On 24 April, The Straits Times reported that Wisma Atria shopping mall had banned contractors from using its public toilets, even imposing fines and expulsion if they disobey.
Earlier this month, MP Denise Phua remarked that residents need to be protected from the crowds of foreign workers at Little India, labelling them as “walking time-bombs and public disorder incidents waiting to happen.” She suggested ring fencing the communal areas of residents.
These incidents have drawn the ire of the public, who lambaste these as ‘discriminatory’.
However, Wisma Atria said that the restriction arose because “shoppers complained about the workers using our facilities to shower or wash their tools.” Likewise, MP Denise’s suggestions were an effort to safeguard against a repeat of the Little India riot in 2013.
Thoughtful commentators note that the toilet ban is not necessarily a ‘human rights’ issue. Pragmatically, Wisma Atria is answerable to its customers to ensure a clean and pleasant shopping experience for them. Stringent regulations are also beneficial to its cleaners and management, as inconsiderate users now face penalties.
That said, there is a general consensus that the message could have been conveyed more tactfully.
We must be careful not to breed an us-versus-them mentality. Such sentiments are deeply hurtful and do these workers great injustice. With all the contributions that they have made to provide us with a first-class landscape, they deserve more respect than they actually get.
Perhaps, it is timely for us to ask ourselves – are we still an all-embracing, multicultural society? Or are we now one that polarises people through bans and fences?
It seems ironic while largely ignorant about the hardships transient workers face, we pay attention when incidents arise. Then we stereotype and criticise them. Our actions (as well as the lack thereof) have a two-fold effect on these workers. Not only have we imposed physical restrictions, we have also built up psychological walls to keep them out.
In another recent incident, a foreign construction worker was reported to have squatted on the pavement on a rainy day to eat his lunch, as he feared that he would ‘dirty the seat’ at a bus stop. The extent to which some workers have gone, so as to not offend Singaporeans’ sensibilities, reveal our projected aversion towards them.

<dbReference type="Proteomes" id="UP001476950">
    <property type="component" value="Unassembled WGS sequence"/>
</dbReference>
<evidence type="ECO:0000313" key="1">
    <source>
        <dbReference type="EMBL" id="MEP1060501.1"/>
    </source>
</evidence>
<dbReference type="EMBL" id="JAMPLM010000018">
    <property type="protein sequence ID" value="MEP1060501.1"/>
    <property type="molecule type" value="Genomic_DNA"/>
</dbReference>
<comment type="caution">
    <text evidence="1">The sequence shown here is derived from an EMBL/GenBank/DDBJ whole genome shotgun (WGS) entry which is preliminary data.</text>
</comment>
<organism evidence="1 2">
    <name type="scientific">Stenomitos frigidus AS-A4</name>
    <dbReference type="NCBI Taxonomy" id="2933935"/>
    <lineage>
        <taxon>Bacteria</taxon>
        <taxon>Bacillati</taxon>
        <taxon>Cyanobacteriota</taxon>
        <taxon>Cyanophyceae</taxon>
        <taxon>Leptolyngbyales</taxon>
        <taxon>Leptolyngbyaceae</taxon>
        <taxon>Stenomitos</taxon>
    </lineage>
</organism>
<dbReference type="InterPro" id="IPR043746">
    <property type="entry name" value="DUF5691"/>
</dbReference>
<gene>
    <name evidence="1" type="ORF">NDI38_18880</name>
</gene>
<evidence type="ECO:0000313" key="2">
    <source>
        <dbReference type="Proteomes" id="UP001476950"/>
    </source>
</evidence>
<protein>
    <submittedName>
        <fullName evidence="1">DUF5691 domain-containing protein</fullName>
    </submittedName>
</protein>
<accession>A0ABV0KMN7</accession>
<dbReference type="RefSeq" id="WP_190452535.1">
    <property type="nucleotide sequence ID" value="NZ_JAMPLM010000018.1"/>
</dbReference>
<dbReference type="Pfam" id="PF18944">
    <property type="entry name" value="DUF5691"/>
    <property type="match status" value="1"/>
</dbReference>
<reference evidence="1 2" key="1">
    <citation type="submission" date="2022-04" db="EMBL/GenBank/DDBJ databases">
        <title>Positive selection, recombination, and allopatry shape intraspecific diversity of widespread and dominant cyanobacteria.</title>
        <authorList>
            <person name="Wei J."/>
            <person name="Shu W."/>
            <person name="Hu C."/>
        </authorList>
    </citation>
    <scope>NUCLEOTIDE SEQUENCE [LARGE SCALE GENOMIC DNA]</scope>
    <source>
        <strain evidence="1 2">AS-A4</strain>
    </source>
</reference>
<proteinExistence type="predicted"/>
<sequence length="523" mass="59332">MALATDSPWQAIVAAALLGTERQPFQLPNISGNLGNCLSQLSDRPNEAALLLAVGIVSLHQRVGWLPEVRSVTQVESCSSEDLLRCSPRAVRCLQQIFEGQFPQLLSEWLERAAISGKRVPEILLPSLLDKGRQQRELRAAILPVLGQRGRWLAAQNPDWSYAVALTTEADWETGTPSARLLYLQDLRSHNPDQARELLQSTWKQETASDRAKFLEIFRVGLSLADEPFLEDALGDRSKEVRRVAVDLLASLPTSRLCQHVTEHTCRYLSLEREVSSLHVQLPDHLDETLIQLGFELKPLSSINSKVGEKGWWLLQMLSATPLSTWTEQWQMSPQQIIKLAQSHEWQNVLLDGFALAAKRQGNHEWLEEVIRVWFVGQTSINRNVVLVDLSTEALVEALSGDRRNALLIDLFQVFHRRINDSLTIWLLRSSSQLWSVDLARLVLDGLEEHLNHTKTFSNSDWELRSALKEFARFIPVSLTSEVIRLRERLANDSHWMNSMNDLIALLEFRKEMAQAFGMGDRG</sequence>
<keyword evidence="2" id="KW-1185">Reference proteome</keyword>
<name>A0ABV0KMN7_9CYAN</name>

As one would treat a guest with respect and friendliness in his home, we ought to reflect how we as a host country treat our migrant workers. Are we hospitable, or hostile?
Still, these incidents have raised some awareness about how foreign workers are stigmatised in Singapore. I am heartened to see more ground-up movements (GUMs) which aim to ameliorate this.
One of these GUMs is called ‘SAMASAMA’, which means ‘the same’. Members of the public will be celebrating Labour Day with migrant workers over dinner at Westlite Dormitory in Mandai. There is also an art, photography and video exhibition which features these workers, who hail from various backgrounds.
By providing opportunities for interaction between locals and foreign workers, we can progress towards becoming a more inclusive society. I am very encouraged by the GUMs’ initiation and the public’s support of these initiatives, and sincerely hope that more Singaporeans will step up to make a change.
Occasionally, we forget that the essence of being human is to feel connected – as simple as a smile or a ‘thank you’ can make someone’s day. In fact, a smile is a powerful expression that transcends language, nationality and cultural background!
The onus is on us to break down walls, not build fences. May we shed our sense of entitlement, transform our hostility into hospitality, and extend kindness towards all – including our migrants and guest workers.